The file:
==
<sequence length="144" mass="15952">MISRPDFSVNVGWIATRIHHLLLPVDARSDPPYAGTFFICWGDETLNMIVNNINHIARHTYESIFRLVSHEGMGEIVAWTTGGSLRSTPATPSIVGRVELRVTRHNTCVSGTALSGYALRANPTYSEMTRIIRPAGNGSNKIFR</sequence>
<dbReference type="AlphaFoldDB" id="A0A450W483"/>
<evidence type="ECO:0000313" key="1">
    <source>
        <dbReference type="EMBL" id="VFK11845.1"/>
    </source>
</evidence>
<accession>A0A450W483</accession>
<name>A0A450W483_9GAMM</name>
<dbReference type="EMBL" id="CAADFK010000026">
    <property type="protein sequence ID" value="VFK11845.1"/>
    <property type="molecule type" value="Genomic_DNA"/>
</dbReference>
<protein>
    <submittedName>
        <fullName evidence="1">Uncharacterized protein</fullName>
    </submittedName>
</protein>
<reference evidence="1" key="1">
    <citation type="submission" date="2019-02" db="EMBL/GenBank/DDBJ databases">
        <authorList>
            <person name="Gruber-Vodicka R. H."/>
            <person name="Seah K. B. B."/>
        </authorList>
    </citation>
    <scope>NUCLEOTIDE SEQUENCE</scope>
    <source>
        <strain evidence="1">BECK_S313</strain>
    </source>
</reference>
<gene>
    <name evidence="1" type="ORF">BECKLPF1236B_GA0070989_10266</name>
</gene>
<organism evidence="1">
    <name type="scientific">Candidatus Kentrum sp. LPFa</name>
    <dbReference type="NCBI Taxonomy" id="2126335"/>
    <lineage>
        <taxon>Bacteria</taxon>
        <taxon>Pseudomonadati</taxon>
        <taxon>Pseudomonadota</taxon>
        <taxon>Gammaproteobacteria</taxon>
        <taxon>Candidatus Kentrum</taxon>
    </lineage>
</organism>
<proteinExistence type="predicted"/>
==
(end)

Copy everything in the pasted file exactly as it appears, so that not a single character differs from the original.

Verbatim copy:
<sequence length="144" mass="15952">MISRPDFSVNVGWIATRIHHLLLPVDARSDPPYAGTFFICWGDETLNMIVNNINHIARHTYESIFRLVSHEGMGEIVAWTTGGSLRSTPATPSIVGRVELRVTRHNTCVSGTALSGYALRANPTYSEMTRIIRPAGNGSNKIFR</sequence>
<dbReference type="AlphaFoldDB" id="A0A450W483"/>
<evidence type="ECO:0000313" key="1">
    <source>
        <dbReference type="EMBL" id="VFK11845.1"/>
    </source>
</evidence>
<accession>A0A450W483</accession>
<name>A0A450W483_9GAMM</name>
<dbReference type="EMBL" id="CAADFK010000026">
    <property type="protein sequence ID" value="VFK11845.1"/>
    <property type="molecule type" value="Genomic_DNA"/>
</dbReference>
<protein>
    <submittedName>
        <fullName evidence="1">Uncharacterized protein</fullName>
    </submittedName>
</protein>
<reference evidence="1" key="1">
    <citation type="submission" date="2019-02" db="EMBL/GenBank/DDBJ databases">
        <authorList>
            <person name="Gruber-Vodicka R. H."/>
            <person name="Seah K. B. B."/>
        </authorList>
    </citation>
    <scope>NUCLEOTIDE SEQUENCE</scope>
    <source>
        <strain evidence="1">BECK_S313</strain>
    </source>
</reference>
<gene>
    <name evidence="1" type="ORF">BECKLPF1236B_GA0070989_10266</name>
</gene>
<organism evidence="1">
    <name type="scientific">Candidatus Kentrum sp. LPFa</name>
    <dbReference type="NCBI Taxonomy" id="2126335"/>
    <lineage>
        <taxon>Bacteria</taxon>
        <taxon>Pseudomonadati</taxon>
        <taxon>Pseudomonadota</taxon>
        <taxon>Gammaproteobacteria</taxon>
        <taxon>Candidatus Kentrum</taxon>
    </lineage>
</organism>
<proteinExistence type="predicted"/>